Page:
I used to be afraid of moving on. My loyal mind thought that being able to turn the page meant I hadn’t really loved, hadn’t really cared, hadn’t really felt. In love and in friendship, I rarely give up on people.
When I move on, if I move on, I do it out of disinterest, never out of dislike or hate- I’m too stubborn in my love to let hate get in the way. When I move on, it’s simply because I’ve stopped caring; I don’t answer your calls, I delay replying to your messages, and even out of politeness, I cannot get myself to muster any form of enthusiasm for your person, good or bad; our ties are severed and there is nothing you can do or say to weave them back together. All my usual attention to details, my concern for your well-being… Well, they are things that have suddenly disappeared. It’s not out of maliciousness or retribution. People have mistakenly thought hate was the opposite of love. They were wrong; it is complete and utter indifference.
Within my life, very few people have managed to past the “no-care zone”, to pass that threshold (thankfully), but when they have, it was a point of no-return, they never made it back into my life. Mr. Darcy in Pride & Prejudice words it rather eloquently as “My good opinion once lost is lost forever”. The heart of the matter can be explained as such: once you learn something, you can’t unlearn it. It’s like that ‘magic eye’ analogy made by the main character in the T.V. show Emily Owens MD (way to go full spectrum on the references);
“It’s ’cause I have the magic eye now. It’s the books. I used to read them as a kid, you know? You’d stare at that picture for a long time, and at first it would just seem so random, this crazy pattern, and then all of a sudden you’d see a teapot or something, and then once you saw that, every time you looked at it, it was just so obviously a teapot, it’s a teapot”.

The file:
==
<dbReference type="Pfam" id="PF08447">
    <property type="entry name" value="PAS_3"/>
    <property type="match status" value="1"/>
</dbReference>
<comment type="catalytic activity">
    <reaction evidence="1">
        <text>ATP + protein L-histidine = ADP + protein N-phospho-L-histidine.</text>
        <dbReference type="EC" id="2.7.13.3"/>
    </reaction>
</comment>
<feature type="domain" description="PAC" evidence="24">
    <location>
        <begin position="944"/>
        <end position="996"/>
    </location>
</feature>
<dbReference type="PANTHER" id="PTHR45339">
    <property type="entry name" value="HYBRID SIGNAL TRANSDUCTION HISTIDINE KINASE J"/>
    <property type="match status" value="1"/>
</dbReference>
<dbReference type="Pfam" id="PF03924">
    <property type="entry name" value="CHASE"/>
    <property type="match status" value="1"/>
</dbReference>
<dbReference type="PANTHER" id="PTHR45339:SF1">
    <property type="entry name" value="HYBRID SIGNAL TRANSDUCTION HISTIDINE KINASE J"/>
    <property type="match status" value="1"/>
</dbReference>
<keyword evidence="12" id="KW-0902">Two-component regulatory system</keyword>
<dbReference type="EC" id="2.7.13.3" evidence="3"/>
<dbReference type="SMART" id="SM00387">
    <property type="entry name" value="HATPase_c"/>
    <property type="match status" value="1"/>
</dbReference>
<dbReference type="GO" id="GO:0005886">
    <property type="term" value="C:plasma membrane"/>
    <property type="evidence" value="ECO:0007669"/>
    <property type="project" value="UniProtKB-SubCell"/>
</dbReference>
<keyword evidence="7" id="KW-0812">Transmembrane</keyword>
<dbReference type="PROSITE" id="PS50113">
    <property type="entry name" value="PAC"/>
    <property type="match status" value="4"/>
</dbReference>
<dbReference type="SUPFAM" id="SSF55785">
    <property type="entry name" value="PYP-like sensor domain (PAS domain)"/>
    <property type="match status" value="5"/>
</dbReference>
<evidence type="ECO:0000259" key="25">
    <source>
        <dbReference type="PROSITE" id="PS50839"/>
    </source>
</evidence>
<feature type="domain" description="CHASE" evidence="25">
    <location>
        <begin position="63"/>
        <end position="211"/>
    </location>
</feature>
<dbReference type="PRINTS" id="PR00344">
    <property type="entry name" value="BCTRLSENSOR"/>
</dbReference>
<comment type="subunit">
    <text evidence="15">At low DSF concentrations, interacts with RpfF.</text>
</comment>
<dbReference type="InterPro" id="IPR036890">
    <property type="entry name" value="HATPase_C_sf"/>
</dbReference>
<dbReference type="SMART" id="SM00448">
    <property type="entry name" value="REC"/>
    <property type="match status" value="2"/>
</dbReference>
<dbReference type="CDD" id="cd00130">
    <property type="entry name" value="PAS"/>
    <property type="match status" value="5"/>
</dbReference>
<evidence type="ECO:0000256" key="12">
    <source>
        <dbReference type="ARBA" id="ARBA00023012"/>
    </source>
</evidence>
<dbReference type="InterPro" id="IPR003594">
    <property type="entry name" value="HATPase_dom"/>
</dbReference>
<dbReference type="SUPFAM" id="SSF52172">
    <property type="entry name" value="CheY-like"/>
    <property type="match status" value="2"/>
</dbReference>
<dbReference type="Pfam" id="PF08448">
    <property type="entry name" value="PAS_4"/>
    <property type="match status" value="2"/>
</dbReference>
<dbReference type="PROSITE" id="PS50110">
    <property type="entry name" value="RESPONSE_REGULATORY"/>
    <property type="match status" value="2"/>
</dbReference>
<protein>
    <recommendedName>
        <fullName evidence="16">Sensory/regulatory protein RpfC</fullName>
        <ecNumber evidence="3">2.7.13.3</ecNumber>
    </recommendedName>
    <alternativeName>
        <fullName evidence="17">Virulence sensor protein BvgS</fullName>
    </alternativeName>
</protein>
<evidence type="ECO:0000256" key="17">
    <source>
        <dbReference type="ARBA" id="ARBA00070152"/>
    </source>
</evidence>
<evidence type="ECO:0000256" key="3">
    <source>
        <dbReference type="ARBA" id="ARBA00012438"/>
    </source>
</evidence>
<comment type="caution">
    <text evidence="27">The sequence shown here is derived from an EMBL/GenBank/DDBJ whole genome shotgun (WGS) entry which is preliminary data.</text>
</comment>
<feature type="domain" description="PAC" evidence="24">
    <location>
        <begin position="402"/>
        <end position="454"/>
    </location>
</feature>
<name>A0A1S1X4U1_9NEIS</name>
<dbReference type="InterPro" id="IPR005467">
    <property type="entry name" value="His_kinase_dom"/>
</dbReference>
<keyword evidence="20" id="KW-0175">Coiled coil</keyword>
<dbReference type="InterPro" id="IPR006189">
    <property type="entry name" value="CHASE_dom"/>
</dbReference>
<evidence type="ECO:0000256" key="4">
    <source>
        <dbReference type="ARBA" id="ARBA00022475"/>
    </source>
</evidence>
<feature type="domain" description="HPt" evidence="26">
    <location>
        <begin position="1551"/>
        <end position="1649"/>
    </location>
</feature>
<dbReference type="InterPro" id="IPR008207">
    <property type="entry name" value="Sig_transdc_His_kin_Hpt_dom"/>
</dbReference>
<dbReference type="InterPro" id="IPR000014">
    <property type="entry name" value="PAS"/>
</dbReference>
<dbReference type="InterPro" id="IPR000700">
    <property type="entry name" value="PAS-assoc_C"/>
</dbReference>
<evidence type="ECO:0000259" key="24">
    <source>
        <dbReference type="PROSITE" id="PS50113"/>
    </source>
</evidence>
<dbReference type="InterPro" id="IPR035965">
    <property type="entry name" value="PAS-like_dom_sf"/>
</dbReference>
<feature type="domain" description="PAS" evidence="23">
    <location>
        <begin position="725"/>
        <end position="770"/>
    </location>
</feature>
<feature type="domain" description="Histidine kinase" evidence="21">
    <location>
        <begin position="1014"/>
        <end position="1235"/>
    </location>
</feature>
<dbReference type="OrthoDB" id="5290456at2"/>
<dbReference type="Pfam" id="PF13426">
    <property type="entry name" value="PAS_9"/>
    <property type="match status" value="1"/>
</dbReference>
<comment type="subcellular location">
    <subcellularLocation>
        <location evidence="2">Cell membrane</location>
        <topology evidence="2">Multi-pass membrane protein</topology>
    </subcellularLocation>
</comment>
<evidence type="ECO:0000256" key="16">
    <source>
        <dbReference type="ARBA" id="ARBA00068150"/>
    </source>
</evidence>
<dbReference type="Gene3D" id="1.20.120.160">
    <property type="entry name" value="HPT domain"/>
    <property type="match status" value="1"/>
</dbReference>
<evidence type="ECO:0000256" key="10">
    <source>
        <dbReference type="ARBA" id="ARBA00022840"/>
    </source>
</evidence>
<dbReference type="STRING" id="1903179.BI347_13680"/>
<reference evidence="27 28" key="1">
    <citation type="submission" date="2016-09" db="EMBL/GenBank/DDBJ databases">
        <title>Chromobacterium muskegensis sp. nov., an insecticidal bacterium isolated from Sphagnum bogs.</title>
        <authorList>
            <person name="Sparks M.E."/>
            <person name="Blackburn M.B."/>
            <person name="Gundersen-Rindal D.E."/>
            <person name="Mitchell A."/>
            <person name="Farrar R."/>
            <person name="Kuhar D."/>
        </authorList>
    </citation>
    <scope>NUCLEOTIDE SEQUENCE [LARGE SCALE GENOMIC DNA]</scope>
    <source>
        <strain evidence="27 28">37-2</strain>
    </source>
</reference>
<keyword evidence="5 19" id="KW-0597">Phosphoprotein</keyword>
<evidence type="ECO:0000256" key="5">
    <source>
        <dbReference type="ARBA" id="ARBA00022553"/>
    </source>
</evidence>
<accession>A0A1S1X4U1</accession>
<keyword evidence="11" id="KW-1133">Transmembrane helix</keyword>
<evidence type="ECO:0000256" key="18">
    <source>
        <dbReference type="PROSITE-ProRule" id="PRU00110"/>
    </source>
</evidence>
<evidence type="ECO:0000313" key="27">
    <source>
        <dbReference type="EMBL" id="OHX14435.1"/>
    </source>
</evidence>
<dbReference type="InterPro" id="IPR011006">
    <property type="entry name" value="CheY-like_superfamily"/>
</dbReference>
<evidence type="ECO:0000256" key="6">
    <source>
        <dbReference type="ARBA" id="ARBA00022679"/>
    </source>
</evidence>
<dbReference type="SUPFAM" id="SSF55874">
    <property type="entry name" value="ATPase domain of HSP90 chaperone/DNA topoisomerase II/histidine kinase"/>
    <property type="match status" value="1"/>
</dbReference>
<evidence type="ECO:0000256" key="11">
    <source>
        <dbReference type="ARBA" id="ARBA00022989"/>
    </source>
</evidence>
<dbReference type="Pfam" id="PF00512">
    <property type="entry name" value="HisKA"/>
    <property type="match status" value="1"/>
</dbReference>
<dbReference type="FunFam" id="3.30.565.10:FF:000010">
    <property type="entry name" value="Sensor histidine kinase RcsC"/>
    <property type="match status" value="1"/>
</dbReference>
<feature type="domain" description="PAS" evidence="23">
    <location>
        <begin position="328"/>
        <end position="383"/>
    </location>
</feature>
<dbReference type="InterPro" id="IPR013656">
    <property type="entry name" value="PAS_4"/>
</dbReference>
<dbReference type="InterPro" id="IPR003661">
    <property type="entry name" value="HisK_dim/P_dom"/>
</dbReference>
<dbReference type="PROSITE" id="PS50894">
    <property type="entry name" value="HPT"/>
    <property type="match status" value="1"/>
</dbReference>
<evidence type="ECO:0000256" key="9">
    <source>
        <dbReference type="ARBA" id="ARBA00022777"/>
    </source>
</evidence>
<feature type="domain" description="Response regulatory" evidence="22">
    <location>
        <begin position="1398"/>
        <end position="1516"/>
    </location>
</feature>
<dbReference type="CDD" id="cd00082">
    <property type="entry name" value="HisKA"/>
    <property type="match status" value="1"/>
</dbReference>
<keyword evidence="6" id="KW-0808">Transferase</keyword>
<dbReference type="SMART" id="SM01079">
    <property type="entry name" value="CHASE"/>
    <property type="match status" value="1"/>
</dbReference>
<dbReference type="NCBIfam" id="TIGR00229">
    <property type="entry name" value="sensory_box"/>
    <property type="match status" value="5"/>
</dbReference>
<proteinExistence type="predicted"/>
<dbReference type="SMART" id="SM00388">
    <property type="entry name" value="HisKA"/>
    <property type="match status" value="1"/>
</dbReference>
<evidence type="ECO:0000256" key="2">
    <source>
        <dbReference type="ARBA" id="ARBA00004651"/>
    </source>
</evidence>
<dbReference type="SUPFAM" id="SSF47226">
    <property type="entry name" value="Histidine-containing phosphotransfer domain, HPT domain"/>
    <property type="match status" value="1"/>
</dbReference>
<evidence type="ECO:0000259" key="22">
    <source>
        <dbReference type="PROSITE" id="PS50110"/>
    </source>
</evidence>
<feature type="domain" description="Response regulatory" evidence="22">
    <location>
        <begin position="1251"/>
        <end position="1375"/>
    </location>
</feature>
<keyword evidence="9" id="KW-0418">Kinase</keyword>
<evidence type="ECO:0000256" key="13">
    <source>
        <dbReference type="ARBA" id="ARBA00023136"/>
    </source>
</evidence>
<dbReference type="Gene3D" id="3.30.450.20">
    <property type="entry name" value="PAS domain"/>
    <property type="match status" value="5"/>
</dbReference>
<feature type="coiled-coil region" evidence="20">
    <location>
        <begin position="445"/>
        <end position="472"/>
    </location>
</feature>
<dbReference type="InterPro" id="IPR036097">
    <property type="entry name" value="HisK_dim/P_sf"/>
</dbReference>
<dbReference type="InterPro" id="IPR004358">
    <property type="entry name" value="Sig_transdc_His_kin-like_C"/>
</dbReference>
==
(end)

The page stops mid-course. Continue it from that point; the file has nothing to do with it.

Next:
I see the freaking teapot.
To tell you the truth, it’s not necessarily so bad. There usually is a very good reason for that.
My tolerance is high. Like a soldier in an army, I leave no men behind. Like a captain of a sinking ship, I hold on to the wheel and I brace myself. It’s not exactly a quality. It’s stupid, really. My natural tendency is to see the good side of everyone and to find redeeming qualities, but I’ve realized that even when you give people the benefit of the doubt, you can’t make excuses for them. Some don’t want you to.
Now, I’m starting to understand that having a high tolerance for bad behaviour isn’t actually a good thing; it means I take on crap I don’t deserve. ‘Worse is, I keep coming back. With time, I’ve realized that having a high threshold for pain is not necessarily something to be proud of. There is something to be said about enforcing your boundaries, about knowing these boundaries, about safeguarding your heart.
And there is something very healthy in saying ‘when’.
Image Source: http://undersky1.deviantart.com/art/Nastia-was-pouring-tea-287080776